This function provides the basic quantities which are used in forming a wide variety of diagnostics for checking the quality of regression fits.
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an object as returned by
logical indicating if the changed
further arguments passed to or from other methods.
influence.measures() and other functions listed in
See Also provide a more user oriented way of computing a
variety of regression diagnostics. These all build on
lm.influence. Note that for GLMs (other than the Gaussian
family with identity link) these are based on one-step approximations
which may be inadequate if a case has high influence.
An attempt is made to ensure that computed hat values that are
probably one are treated as one, and the corresponding rows in
NaN. (Dropping such a
case would normally result in a variable being dropped, so it is not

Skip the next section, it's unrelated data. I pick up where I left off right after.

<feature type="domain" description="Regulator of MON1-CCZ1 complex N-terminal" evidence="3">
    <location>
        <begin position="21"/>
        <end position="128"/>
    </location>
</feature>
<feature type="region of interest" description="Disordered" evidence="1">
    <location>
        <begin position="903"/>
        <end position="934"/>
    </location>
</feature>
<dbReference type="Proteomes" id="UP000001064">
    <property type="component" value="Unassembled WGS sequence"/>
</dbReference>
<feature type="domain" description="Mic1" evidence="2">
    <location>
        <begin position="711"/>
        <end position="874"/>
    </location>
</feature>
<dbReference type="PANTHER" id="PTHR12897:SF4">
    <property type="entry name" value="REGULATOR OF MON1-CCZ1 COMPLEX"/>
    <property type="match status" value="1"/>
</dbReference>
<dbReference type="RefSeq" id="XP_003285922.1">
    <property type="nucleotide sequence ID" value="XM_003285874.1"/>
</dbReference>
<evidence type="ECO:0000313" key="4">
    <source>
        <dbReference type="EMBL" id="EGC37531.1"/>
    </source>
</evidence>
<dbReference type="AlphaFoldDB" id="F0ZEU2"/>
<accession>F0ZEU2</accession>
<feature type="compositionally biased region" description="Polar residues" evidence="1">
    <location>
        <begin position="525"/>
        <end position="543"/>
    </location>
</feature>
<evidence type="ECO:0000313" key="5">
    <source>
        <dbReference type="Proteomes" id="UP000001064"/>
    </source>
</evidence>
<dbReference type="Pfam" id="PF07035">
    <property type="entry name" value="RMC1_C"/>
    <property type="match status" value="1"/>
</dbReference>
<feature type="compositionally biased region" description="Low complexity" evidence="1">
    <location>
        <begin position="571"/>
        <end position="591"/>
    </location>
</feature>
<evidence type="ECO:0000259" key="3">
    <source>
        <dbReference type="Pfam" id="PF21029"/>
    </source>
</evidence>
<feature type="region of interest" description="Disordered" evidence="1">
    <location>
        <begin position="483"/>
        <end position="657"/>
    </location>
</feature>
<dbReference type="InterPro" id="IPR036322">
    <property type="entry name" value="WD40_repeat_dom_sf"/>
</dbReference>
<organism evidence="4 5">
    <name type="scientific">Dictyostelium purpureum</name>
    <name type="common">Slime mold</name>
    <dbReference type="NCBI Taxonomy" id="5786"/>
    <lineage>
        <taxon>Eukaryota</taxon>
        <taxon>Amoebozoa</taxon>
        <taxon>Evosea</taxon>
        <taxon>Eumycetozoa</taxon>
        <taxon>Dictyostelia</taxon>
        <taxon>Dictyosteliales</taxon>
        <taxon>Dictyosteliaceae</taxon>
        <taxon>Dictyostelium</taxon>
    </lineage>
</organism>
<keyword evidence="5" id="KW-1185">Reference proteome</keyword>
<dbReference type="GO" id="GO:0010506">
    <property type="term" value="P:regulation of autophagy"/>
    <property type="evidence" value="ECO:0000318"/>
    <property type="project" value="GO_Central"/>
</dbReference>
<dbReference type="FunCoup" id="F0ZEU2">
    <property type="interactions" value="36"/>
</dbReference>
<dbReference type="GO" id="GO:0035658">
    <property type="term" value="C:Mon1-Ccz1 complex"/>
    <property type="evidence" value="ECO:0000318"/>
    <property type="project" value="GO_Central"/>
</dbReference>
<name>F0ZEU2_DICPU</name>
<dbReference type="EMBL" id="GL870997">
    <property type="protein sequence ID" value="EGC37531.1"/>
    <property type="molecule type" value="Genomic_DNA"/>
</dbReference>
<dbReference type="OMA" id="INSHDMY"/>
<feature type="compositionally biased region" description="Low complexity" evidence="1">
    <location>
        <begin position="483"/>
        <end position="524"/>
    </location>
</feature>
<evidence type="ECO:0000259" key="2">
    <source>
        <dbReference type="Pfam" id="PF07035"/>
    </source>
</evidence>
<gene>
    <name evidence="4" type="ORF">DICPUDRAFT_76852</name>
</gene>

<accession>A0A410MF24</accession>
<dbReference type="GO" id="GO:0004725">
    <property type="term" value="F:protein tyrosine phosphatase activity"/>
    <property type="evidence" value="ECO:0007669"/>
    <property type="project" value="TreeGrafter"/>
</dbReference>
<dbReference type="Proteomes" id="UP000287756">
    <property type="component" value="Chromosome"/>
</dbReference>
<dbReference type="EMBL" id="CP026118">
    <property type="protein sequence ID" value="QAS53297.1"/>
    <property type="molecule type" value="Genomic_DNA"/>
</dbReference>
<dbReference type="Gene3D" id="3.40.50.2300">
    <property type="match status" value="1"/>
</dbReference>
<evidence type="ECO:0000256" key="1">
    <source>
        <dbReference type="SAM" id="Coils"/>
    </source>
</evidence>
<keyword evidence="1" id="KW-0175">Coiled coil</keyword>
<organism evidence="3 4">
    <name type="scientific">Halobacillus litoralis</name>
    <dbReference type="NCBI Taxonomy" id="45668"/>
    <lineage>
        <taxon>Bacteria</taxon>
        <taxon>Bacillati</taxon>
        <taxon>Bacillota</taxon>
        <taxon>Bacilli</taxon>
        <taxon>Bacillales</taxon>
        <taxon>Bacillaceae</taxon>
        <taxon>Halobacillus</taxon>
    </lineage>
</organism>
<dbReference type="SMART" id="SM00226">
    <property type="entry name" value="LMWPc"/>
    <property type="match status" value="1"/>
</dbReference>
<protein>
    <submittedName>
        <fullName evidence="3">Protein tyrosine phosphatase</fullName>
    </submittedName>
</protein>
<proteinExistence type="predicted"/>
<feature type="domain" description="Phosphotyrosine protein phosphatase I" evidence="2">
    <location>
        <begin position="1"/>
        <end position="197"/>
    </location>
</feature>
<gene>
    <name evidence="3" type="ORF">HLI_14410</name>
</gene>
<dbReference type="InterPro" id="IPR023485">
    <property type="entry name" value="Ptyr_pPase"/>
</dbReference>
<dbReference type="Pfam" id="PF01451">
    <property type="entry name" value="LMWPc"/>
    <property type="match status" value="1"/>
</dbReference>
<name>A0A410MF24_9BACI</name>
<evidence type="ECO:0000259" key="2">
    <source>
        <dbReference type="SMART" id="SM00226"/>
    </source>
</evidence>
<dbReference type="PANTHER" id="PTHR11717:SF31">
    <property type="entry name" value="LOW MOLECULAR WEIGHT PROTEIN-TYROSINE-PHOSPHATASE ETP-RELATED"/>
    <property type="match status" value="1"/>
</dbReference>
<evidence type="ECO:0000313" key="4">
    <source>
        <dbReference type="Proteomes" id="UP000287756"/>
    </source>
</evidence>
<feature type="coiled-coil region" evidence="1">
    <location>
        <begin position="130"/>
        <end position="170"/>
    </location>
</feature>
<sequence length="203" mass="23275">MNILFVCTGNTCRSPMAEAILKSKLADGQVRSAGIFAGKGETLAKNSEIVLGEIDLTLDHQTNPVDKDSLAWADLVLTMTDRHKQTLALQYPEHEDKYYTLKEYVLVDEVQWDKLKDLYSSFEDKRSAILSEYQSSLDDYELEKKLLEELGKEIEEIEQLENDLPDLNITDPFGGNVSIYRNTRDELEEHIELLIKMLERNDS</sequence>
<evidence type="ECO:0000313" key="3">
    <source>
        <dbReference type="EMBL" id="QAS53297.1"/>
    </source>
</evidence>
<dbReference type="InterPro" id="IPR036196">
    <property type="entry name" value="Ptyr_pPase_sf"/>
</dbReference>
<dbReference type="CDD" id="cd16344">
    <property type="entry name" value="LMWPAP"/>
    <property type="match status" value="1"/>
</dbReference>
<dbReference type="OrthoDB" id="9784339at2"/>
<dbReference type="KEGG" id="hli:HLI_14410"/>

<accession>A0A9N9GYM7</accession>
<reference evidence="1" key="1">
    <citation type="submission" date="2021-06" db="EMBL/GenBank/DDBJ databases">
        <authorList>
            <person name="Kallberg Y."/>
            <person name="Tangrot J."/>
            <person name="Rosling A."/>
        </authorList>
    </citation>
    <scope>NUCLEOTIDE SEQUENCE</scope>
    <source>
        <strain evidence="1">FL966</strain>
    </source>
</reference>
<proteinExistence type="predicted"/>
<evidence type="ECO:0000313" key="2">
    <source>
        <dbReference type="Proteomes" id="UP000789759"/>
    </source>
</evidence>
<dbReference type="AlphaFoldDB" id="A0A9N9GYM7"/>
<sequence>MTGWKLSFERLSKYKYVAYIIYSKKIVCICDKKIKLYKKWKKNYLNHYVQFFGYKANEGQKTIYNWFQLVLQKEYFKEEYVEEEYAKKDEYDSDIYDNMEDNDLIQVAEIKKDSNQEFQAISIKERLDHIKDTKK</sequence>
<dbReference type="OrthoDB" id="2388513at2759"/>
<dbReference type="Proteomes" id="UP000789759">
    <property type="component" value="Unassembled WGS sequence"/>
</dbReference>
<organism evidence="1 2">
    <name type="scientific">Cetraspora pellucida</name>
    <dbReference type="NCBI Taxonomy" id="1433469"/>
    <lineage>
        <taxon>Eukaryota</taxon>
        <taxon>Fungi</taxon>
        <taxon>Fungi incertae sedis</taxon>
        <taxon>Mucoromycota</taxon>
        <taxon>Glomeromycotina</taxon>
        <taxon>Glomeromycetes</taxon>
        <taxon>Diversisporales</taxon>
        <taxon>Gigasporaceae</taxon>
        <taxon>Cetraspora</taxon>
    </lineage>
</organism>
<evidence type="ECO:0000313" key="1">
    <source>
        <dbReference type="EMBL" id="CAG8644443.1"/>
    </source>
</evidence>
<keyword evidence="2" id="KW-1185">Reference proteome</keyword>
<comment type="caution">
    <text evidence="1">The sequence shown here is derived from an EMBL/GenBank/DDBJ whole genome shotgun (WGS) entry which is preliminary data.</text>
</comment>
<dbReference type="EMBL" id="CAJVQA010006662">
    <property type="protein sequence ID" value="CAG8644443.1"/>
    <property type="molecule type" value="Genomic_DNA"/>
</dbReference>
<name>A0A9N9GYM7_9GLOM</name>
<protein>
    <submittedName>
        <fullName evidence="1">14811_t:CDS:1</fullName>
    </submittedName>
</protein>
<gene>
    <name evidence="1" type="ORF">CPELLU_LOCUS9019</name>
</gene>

possible to give simple drop-one diagnostics.)
naresid is applied to the results and so will fill in
NAs it the fit had
na.action = na.exclude.
A list containing the following components of the same length or
number of rows n, which is the number of non-zero weights.
Cases omitted in the fit are omitted unless a
method was used (such as
na.exclude) which restores them.
a vector containing the diagonal of the ‘hat’ matrix.
a vector whose i-th element contains the estimate
of the residual standard deviation obtained when the i-th
case is dropped from the regression. (The approximations needed for
GLMs can result in this being
a vector of weighted (or for class
coefficients returned by the R version
lm.influence differ from those computed by S.
Rather than returning the coefficients which result
from dropping each case, we return the changes in the coefficients.
This is more directly useful in many diagnostic measures.
Since these need O(n^2 p) computing time, they can be omitted by
do.coef = FALSE.
Note that cases with
weights == 0 are dropped (contrary
to the situation in S).
If a model has been fitted with
na.action = na.exclude (see
na.exclude), cases excluded in the fit are
See the list in the documentation for
Chambers, J. M. (1992) Linear models. Chapter 4 of Statistical Models in S eds J. M. Chambers and T. J. Hastie, Wadsworth & Brooks/Cole.
summary and related methods;
hat for the hat matrix diagonals,
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